393674 Recommendations for Legislative Actions to Reduce Carbon Emissions in the Electricity Production Sector

Tuesday, November 18, 2014: 2:00 PM
M302 (Marriott Marquis Atlanta)
Sam White, University of Michigan, Muskegon, MI

PREPARED AS PART OF THE WASHINGTON INTERNSHIPS FOR STUDENTS OF ENGINEERING (WISE) PROGRAM

Over the past decade, Americans have become increasingly more conscious of the beneficial effects of more environmentally-friendly lifestyles and industrial practices, particularly when it comes to the reduction of carbon emissions in the hopes of curbing the onset of climate change. Based on an EPA report from 2014, the largest source of greenhouse gas emissions in the US is electricity production, mainly due to the prevalence of coal and natural gas plants which account for two-thirds of electricity production in the US. Despite the fact that a diversified energy production portfolio protects consumers against the economic cost associated with fluctuating fuel prices, only one-fifth of our electricity production comes from nuclear and roughly 14 percent of electricity comes from any type of renewable energy source, including wind, solar, and hydro.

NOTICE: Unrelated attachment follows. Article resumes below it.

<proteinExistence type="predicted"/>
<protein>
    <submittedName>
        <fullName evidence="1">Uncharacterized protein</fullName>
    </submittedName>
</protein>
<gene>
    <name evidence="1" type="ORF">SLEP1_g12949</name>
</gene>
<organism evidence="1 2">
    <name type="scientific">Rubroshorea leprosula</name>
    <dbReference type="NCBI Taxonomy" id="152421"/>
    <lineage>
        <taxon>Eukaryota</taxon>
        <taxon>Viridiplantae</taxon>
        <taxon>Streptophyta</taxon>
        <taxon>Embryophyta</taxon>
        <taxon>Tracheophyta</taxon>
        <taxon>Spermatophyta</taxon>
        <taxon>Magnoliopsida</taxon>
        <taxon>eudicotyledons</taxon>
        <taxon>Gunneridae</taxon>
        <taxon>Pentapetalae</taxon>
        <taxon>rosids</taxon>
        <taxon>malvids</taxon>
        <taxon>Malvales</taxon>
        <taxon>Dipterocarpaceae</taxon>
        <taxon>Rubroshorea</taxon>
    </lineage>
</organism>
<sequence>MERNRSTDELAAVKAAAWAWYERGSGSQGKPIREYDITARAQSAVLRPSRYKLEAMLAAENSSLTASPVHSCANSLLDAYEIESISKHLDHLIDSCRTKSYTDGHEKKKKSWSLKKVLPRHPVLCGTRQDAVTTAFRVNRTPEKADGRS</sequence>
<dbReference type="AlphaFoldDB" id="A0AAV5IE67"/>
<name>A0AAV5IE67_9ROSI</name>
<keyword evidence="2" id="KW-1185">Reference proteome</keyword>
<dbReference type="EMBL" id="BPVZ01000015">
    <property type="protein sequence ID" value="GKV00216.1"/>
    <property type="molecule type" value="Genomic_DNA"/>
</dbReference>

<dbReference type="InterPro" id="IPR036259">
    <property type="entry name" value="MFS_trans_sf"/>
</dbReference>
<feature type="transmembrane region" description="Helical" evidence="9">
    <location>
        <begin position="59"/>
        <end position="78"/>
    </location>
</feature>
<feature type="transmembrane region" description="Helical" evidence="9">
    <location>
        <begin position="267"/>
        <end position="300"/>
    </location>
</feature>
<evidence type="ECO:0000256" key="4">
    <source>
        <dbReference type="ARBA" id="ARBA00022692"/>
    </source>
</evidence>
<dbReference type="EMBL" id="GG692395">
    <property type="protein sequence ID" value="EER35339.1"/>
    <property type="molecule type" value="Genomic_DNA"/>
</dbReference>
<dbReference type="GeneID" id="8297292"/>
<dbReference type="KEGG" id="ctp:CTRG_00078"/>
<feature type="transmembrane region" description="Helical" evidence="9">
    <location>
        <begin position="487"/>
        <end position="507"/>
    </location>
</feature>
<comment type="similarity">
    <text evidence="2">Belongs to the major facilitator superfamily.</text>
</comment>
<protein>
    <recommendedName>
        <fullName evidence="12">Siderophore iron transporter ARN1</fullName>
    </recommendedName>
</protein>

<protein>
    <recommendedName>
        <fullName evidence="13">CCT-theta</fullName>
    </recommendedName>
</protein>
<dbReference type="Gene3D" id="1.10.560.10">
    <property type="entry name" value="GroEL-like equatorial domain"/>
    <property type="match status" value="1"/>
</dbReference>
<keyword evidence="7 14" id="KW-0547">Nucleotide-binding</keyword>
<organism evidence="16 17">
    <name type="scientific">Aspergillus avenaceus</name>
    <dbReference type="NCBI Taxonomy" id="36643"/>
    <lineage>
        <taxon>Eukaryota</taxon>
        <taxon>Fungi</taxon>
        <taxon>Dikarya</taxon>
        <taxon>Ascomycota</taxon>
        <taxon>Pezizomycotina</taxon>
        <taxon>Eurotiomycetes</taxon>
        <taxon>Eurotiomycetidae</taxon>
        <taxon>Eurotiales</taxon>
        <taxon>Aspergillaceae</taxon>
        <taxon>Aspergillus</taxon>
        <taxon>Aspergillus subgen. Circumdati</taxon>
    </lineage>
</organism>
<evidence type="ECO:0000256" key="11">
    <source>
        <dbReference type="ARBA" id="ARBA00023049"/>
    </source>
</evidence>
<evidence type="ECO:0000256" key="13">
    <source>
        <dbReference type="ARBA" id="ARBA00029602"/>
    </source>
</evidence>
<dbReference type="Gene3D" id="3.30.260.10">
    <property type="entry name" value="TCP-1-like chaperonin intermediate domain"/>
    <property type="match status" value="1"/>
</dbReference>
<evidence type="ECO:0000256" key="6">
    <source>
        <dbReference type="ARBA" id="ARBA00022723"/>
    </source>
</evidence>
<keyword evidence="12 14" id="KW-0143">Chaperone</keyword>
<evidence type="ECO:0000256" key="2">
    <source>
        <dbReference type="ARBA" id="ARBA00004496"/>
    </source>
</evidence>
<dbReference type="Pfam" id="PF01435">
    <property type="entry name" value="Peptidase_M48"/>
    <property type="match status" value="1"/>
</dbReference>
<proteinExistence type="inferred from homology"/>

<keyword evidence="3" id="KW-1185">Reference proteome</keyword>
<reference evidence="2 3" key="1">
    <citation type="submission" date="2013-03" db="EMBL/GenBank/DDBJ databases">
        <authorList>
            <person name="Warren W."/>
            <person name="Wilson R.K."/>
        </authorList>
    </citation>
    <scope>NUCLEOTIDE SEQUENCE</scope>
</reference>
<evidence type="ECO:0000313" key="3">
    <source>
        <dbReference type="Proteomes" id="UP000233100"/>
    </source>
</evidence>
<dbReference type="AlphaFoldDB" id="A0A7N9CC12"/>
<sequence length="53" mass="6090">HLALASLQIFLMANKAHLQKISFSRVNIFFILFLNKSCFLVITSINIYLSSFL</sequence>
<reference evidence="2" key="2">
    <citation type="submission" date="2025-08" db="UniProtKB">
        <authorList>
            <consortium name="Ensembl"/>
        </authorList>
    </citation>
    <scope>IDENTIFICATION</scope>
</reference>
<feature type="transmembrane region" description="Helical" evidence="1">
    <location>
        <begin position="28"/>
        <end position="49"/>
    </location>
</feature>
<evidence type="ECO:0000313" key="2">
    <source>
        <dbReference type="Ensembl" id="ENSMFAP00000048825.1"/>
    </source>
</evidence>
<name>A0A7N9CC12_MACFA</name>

Historically, the most effective federal energy policy action is to legislate tax cuts and subsidies for preferable technologies in order to make said technologies more competitive in the private sector. If legislators are serious about providing a clean energy economy for the future of the United States, energy related tax policies need to be enacted that focus on concrete goals (like reduced carbon emissions) instead of targeting specific technologies. One approach is to extend tax credits to energy production facilities that do not exceed certain carbon emission thresholds. An alternative approach would be to tax energy production facilities based on carbon emissions, which would have the added benefit of generating much needed revenue. Either approach would spur innovation in existing production facilities to meet carbon emission demands while creating incentive for the development of a wide range of newly emerging energy production technologies.


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See more of this Session: Lawrence K. Cecil Award Lecture
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